A sudden gust of wind out of nowhere had us nearly broaching, so we took down the spinnaker. Then a bunch of squalls appeared on the horizon, so now it's genoa and main, reefing and unreefing every hour or so as squall after squall blows past. Except for squalls, which are very tiring to deal with, we have not seen wind over 10 knots in 13 days; on 3 of those days we were becalmed, and on all but one of those days the winds were around 5 knots. Progress is frustratingly slow, because in these latitudes we should be picking up the SE trades by now, and having a great sail.
We haven't been able to get the vane to steer reliably in these light winds with big seas for 4 or 5 days, so we've been hand-steering for most of that time. We expect that to continue.
It was interesting (and somewhat discouraging) to note on the radio net last night that not one other boat in the vicinity had light NE winds; all had SE trades of 10-12 knots, yet we are little more than a hundred miles from some of them. (Yes, we double checked our compass.) It shows you how fickle the weather can be. Looks like our entire remaining passage might be light winds, because the forecast shows those 10-12 knots to our south easing to what we keep having, 5 to 7 at most, by the time we get there. I think if we had trade winds by now we might be able to make the vane steer the boat, to sail faster than the 2.5 knots we've been averaging, and to be less tired.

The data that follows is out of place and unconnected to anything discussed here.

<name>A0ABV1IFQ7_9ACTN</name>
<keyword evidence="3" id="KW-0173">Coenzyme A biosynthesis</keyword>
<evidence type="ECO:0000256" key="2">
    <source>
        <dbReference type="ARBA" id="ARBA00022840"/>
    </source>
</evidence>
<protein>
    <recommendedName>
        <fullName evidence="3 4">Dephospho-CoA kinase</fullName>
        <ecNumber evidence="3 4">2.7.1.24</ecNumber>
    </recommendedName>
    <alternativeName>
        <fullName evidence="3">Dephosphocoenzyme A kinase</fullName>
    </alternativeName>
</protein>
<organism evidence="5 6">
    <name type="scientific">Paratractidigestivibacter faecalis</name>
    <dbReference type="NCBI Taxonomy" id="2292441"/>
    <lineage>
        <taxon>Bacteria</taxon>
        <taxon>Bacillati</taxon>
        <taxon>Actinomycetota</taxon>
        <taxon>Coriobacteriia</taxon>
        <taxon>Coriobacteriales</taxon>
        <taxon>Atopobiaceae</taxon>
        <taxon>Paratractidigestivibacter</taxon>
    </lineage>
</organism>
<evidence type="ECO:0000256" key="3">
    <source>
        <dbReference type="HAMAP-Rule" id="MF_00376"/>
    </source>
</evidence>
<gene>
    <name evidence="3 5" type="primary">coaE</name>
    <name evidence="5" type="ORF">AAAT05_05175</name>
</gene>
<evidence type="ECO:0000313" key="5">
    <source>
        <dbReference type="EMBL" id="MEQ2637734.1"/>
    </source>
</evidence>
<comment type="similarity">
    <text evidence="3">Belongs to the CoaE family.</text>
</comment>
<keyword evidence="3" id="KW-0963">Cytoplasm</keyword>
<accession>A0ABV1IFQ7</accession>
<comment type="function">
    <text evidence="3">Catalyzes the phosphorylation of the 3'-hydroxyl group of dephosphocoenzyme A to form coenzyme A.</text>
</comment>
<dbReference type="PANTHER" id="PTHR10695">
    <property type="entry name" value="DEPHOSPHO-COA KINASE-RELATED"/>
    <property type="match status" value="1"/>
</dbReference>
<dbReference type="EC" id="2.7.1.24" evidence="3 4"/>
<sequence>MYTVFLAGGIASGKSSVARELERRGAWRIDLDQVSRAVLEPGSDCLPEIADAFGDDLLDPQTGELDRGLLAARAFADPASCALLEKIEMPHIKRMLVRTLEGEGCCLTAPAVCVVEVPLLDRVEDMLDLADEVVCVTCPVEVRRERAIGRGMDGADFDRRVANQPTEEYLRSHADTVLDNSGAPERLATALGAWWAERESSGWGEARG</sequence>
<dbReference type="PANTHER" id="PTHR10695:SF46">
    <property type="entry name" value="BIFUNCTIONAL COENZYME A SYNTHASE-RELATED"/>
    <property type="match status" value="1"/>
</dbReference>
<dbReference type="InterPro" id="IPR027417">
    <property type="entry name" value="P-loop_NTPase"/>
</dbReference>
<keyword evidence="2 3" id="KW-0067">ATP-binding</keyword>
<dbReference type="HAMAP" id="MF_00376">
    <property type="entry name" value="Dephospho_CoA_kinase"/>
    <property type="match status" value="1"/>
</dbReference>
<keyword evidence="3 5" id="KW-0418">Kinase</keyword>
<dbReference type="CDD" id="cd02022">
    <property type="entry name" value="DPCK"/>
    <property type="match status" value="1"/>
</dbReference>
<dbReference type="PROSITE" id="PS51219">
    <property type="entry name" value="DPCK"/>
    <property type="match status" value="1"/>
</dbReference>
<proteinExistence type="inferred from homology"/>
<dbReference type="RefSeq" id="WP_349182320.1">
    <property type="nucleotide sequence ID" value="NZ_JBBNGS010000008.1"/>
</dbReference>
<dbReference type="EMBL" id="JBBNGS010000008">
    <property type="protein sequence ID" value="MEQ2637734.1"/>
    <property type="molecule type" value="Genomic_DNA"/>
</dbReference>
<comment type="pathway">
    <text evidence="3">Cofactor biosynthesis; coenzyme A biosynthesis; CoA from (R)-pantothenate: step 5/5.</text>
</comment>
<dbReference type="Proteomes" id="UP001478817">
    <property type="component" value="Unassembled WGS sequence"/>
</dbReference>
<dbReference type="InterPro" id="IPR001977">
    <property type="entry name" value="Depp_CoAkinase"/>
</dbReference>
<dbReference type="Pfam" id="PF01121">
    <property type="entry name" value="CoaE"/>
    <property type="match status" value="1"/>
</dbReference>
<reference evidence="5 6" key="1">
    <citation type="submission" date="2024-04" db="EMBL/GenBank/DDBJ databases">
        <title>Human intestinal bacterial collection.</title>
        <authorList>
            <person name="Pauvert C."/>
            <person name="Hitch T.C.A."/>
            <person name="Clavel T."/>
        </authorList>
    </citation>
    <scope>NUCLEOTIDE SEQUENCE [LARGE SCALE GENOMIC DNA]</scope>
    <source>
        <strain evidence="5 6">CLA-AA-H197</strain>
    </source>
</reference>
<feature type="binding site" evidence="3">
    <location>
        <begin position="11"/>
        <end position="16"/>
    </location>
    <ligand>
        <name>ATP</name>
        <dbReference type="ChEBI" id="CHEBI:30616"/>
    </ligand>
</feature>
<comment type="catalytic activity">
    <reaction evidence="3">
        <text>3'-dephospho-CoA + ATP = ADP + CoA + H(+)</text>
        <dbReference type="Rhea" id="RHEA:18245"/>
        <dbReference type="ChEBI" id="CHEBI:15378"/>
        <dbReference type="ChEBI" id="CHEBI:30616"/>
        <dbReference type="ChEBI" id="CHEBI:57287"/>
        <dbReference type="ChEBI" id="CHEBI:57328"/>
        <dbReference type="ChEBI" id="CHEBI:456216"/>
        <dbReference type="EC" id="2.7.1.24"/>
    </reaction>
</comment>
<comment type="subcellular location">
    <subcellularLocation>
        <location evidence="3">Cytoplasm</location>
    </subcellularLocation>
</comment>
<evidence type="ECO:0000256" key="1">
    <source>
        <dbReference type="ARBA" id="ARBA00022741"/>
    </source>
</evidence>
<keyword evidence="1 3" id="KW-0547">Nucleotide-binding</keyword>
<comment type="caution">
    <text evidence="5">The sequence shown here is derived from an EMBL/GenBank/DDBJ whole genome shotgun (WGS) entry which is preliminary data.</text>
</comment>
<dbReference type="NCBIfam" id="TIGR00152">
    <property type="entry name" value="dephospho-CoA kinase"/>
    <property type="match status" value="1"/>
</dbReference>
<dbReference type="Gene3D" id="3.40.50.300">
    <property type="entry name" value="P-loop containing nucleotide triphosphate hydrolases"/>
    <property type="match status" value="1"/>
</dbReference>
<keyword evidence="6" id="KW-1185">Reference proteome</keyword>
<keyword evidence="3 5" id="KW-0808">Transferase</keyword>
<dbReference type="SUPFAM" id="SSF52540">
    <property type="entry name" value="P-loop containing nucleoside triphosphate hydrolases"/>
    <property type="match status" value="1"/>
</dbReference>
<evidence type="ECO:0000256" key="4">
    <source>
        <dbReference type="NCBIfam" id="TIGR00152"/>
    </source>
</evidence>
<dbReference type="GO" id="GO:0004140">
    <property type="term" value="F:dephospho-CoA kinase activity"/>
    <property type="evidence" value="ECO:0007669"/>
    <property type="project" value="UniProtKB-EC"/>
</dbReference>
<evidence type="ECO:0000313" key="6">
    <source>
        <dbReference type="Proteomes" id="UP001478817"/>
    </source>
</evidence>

We estimate that this passage could take at least 37 days, not a problem for water or food supplies but a little disappointing in the weariness of constantly working the boat in this lack of wind. We have fuel enough to motor 150-200 miles, but that would empty the tanks and we learned that there is such a shortage of it in Hiva Oa that diesel may not available; thus, we sail. But that's what a sailboat does.
It ain't a whine, it's the truth. And it still beats the office.
Sent via Ham radio